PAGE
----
If after investigating further you have any questions regarding the quality or trustworthiness of the webpage you are evaluating, follow your instincts and leave. For more information on how to best evaluate health information websites you can refer to MedlinePlus’s Evaluating Internet Health Information Tutorial.
MedlinePlus (www.MedlinePlus.gov) is a free, trustworthy database of health information provided by the National Library of Medicine (NLM), a division of the United States’ National Institutes of Health (NIH). It presents high-quality health and wellness information that is easy to understand, in both English and Spanish. You can find information on a variety of health conditions, human genetics, medical tests, medications, dietary supplements, and even healthy recipes here.
There is no advertising on MedlinePlus, and there is no bias toward any companies or their products. Because of this it is an excellent place to learn more about health condition or medication of interest. We recommend MedlinePlus be the first place you visit when looking for health information.
DailyMed (https://dailymed.nlm.nih.gov/) is a free, trustworthy drug database provided by the National Library of Medicine (NLM), in partnership with the Food and Drug Administration (FDA). This website provides easy access to images of specific drugs, as well as any product packaging required by the FDA. It also provides clinical research data on the effectiveness and safety of FDA-approved medications.
In general, the content of DailyMed is written and presented at a higher level than MedlinePlus, but it is a reliable place to turn when interested in more details about specific medications.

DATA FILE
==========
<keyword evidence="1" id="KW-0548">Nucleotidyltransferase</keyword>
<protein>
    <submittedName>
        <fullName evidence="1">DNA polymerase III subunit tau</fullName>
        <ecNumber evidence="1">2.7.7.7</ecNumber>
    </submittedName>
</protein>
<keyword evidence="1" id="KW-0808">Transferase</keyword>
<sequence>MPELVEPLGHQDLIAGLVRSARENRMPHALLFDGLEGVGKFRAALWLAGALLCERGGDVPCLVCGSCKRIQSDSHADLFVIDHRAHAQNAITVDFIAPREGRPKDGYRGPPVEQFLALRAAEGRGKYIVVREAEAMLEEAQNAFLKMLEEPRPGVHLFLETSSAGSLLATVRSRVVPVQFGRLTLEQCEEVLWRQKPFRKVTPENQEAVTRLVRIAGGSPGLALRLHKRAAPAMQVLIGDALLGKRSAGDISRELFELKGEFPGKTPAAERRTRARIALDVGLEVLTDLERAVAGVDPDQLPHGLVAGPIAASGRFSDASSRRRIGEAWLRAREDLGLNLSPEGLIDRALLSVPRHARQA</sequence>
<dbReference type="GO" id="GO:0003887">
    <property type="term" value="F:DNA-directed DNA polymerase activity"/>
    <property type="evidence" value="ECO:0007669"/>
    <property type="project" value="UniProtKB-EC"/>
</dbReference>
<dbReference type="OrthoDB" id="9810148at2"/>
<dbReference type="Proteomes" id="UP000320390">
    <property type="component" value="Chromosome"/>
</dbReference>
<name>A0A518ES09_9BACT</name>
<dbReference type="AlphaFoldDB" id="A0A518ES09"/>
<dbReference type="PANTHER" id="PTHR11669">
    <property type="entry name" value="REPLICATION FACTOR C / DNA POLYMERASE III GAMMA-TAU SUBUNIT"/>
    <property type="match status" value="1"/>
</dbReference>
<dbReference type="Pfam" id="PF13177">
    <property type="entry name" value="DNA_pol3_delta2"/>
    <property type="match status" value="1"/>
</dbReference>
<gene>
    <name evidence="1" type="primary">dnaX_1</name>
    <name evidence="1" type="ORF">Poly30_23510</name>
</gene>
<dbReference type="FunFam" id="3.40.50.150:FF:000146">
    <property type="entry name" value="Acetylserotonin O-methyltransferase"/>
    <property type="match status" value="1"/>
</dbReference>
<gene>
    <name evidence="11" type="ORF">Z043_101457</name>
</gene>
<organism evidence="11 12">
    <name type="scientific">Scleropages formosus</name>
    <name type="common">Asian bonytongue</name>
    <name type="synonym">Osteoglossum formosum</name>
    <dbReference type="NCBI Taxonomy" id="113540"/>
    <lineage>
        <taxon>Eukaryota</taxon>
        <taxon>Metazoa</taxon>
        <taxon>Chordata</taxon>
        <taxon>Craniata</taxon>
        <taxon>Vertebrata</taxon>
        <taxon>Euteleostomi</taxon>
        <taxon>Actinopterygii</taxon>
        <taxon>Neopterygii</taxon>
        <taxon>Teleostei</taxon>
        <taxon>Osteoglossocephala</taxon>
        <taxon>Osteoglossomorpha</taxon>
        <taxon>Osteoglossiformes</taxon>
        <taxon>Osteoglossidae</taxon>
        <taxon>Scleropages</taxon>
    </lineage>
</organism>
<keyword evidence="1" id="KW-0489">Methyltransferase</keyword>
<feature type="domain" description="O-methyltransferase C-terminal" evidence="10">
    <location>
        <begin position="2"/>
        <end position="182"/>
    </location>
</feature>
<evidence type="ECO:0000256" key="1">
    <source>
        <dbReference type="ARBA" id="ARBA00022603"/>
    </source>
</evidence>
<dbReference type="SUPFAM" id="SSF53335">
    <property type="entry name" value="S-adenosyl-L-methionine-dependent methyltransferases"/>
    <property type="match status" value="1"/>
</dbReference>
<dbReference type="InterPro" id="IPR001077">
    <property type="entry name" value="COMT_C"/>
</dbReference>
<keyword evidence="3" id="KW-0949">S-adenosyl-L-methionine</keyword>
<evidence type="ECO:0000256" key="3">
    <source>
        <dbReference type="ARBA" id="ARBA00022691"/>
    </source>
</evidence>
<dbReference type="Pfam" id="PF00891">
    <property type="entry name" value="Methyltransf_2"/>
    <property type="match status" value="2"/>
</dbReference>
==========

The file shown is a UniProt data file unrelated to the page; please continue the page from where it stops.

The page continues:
Pharmaceutical advertisements are everywhere, and as we have seen, they are a double-edged sword. While they can introduce viewers to important new drugs, they can also be misleading and encourage patients to act without consulting their health care providers. The persuasive power of drug advertisements has been refined over the centuries, from vintage pharmaceutical trade cards to online webpages. However, now that you know the questions to ask, and the free, reliable online resources to search, we hope that you can empower yourself to be a more educated health care consumer! It is our hope that this knowledge will lead you and your family to a healthier future!
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This webpage has been developed by the support of Weill Cornell Medicine’s Samuel J. Wood Library, created by a team of WCM faculty, including medical librarians, a pharmacist, and an archivist. Developed resources reported in this project are supported by the National Library of Medicine (NLM), National Institutes of Health (NIH) under cooperative agreement number UG4LM012342 with the University of Pittsburgh, Health Sciences Library System. The content is solely the responsibility of the authors and does not necessarily represent the official views of the National Institutes of Health.